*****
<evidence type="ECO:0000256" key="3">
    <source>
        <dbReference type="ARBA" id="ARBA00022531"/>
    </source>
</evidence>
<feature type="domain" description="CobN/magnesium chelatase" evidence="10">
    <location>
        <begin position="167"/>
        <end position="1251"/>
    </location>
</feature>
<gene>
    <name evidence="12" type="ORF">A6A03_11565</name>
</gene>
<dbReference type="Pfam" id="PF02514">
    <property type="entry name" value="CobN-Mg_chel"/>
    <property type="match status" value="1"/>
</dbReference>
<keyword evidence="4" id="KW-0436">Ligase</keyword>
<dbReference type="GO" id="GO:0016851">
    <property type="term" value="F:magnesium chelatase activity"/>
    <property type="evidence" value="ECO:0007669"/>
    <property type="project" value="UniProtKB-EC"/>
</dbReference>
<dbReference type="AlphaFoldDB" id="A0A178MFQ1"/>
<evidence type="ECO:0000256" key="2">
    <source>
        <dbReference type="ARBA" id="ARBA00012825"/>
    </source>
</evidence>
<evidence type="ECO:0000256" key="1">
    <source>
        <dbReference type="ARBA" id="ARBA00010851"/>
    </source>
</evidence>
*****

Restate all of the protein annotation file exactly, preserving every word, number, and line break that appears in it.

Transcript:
<evidence type="ECO:0000256" key="3">
    <source>
        <dbReference type="ARBA" id="ARBA00022531"/>
    </source>
</evidence>
<feature type="domain" description="CobN/magnesium chelatase" evidence="10">
    <location>
        <begin position="167"/>
        <end position="1251"/>
    </location>
</feature>
<gene>
    <name evidence="12" type="ORF">A6A03_11565</name>
</gene>
<dbReference type="Pfam" id="PF02514">
    <property type="entry name" value="CobN-Mg_chel"/>
    <property type="match status" value="1"/>
</dbReference>
<keyword evidence="4" id="KW-0436">Ligase</keyword>
<dbReference type="GO" id="GO:0016851">
    <property type="term" value="F:magnesium chelatase activity"/>
    <property type="evidence" value="ECO:0007669"/>
    <property type="project" value="UniProtKB-EC"/>
</dbReference>
<dbReference type="AlphaFoldDB" id="A0A178MFQ1"/>
<evidence type="ECO:0000256" key="2">
    <source>
        <dbReference type="ARBA" id="ARBA00012825"/>
    </source>
</evidence>
<evidence type="ECO:0000256" key="1">
    <source>
        <dbReference type="ARBA" id="ARBA00010851"/>
    </source>
</evidence>